By 1700 the Iroquois held dominion over the upper Ohio valley; other tribes included the Lenape, or Delawares, who had been displaced from eastern Pennsylvania by European settlement, and the Shawnees, who had migrated up from the south.[3] With the arrival of European explorers, these tribes and others had been devastated by European diseases, such as smallpox, measles, influenza, and malaria.[4]

In 1748, when Conrad Weiser visited Logstown, 18 miles (29 km) downriver from Pittsburgh, he counted 789 warriors gathered: 165 Lenape, 163 Seneca, 162 Shawnee, 100 Wyandot, 74 Mohawk, 40 Tisagechroamis, 35 Onondaga, 20 Cayuga, 15 Oneida, and 15 Mohicans.[5]

Shannopin's Town, a Seneca tribe village on the east bank of the Allegheny, was the home village of Queen Aliquippa, but was deserted after 1749. Sawcunk, on the mouth of the Beaver River, was a Lenape (Delaware) settlement and the principal residence of Shingas, a chief of the Lenapes.[6] Chartier's Town was a Shawnee town established in 1734 by Peter Chartier and Kittanning was a Lenape and Shawnee village on the Allegheny with an estimated 300–400 residents.[7]

Early colonization (1747–1763)[edit]

British and French Forts, 1753–1758, and the routes of the two British campaigns to take the forks of the Ohio
Forts at Forks of Ohio.png

The first Europeans arrived in the 1710s as traders. Michael Bezallion was the first to describe the forks of the Ohio in a manuscript in 1717, and later that year European traders established posts and settlements in the area.[8] Europeans first began to settle in the region in 1748, when the first Ohio Company, an English land speculation company, won a grant of 200,000 acres (800 km²) in the upper Ohio Valley. From a post at present-day Cumberland, Maryland, the company began to construct an 80-mile (130 km) wagon road to the Monongahela River[9] employing a Delaware Indian Chief named Nemacolin and a party of settlers headed by Capt. Michael Cresap to begin widening the track into a road following mostly the same route as an ancient Amerindian trail[10] which is now known as Nemacolin's Trail. The river crossing and flats at Redstone creek, the earliest point and shortest distance the choices a wagon road descent could follow (later in the war, fortified as Fort Burd, now Brownsville) was one of several possible destinations. Another alternative was the divergent route that became Braddock's Road a few years later through present day New Stanton. In the event, the Amerindian path was not widened to a wagon road much beyond the Cumberland Narrows pass before hostilities arose, resulting in a series of expeditions, each of which made improvements to the track.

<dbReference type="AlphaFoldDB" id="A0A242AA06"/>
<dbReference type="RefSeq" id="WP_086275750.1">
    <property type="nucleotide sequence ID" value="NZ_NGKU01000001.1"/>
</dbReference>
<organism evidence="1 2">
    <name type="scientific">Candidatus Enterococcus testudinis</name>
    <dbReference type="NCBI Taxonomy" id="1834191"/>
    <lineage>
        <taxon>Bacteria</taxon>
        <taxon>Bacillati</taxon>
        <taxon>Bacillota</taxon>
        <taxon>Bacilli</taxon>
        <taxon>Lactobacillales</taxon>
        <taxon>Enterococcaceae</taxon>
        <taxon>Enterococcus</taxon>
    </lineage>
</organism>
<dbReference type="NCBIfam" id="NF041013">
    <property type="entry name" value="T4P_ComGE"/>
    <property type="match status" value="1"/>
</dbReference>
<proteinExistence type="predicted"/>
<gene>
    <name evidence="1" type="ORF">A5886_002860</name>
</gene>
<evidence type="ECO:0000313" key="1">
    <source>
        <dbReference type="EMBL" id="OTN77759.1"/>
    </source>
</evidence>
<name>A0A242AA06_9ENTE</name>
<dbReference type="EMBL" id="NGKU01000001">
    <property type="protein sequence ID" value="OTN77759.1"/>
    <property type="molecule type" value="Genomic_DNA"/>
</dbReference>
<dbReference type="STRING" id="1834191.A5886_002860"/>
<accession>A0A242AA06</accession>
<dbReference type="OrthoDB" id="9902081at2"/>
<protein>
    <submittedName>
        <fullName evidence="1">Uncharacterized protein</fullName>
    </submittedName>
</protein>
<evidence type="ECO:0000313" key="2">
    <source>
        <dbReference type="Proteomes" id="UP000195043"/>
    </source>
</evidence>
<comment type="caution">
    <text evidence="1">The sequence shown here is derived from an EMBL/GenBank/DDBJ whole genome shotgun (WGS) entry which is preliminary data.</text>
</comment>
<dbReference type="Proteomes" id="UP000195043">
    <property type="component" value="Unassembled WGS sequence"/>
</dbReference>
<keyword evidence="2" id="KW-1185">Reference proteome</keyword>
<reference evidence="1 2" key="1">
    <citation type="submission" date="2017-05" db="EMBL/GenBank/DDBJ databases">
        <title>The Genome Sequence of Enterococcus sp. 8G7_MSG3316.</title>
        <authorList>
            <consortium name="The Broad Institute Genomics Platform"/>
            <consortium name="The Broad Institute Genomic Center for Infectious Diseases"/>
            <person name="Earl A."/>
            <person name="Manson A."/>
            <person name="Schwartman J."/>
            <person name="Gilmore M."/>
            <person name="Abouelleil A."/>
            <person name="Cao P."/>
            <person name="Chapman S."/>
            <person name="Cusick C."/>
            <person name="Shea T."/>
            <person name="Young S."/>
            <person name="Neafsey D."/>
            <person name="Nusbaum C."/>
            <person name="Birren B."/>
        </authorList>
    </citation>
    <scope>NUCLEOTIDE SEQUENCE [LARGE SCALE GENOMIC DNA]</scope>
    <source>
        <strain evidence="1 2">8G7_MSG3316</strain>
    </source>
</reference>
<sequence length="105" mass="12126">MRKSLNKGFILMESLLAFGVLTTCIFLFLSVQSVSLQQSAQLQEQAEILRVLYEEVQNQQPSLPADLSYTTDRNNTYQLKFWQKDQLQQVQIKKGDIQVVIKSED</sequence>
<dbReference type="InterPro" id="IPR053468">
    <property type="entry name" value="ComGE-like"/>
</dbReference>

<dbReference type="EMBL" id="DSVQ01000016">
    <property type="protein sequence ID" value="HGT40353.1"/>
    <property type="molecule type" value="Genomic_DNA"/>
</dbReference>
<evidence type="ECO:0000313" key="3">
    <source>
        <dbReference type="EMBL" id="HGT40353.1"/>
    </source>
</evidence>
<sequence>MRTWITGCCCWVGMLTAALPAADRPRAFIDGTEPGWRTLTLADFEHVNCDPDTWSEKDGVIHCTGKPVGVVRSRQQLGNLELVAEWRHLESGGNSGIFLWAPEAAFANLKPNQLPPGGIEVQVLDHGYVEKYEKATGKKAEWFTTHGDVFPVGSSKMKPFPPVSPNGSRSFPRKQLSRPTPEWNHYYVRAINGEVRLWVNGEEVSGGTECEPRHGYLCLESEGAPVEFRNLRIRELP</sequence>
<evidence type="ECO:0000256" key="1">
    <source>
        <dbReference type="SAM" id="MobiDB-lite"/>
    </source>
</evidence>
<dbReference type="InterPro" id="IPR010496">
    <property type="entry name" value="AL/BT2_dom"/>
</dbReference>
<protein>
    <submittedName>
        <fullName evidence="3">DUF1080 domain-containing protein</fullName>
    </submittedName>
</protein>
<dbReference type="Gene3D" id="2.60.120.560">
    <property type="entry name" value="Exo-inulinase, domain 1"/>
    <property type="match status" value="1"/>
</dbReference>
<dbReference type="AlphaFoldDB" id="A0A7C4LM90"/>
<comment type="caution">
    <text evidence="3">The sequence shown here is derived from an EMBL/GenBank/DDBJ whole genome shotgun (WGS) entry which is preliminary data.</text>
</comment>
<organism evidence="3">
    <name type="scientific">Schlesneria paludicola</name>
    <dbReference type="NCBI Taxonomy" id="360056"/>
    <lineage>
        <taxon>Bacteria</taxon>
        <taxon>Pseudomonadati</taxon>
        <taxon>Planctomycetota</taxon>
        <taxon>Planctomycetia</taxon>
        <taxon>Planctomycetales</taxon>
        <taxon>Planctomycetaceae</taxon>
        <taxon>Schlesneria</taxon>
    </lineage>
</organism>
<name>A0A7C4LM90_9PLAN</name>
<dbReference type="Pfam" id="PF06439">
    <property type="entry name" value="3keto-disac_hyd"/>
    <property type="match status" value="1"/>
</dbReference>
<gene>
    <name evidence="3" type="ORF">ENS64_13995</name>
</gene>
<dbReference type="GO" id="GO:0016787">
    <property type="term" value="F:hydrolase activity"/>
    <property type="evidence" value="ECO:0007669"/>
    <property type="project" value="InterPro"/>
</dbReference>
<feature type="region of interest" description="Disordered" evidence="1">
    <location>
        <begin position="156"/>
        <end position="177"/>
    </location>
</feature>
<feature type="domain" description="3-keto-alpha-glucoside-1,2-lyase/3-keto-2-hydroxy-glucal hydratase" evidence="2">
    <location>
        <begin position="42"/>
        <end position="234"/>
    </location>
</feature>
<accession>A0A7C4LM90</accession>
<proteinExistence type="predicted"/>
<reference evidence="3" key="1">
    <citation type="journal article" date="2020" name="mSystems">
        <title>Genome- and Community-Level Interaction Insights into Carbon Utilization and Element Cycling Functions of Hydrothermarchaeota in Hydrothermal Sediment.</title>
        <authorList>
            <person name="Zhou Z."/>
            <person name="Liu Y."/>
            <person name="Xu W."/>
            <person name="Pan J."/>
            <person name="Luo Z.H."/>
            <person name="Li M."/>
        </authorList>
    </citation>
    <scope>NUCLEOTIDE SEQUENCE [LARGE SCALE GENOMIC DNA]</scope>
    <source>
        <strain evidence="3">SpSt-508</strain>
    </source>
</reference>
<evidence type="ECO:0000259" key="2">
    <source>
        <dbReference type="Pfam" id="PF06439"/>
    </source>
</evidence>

The French had built nearby Logstown for the Native Americans as a trade and council center to increase their influence in the Ohio Valley.[5] Between June 15 and November 10, 1749, an expedition headed by Celeron de Bienville, a French officer, traveled down the Allegheny and Ohio to bolster the French claim to the region.[10] De Bienville warned away English traders and posted markers claiming the territory.[11]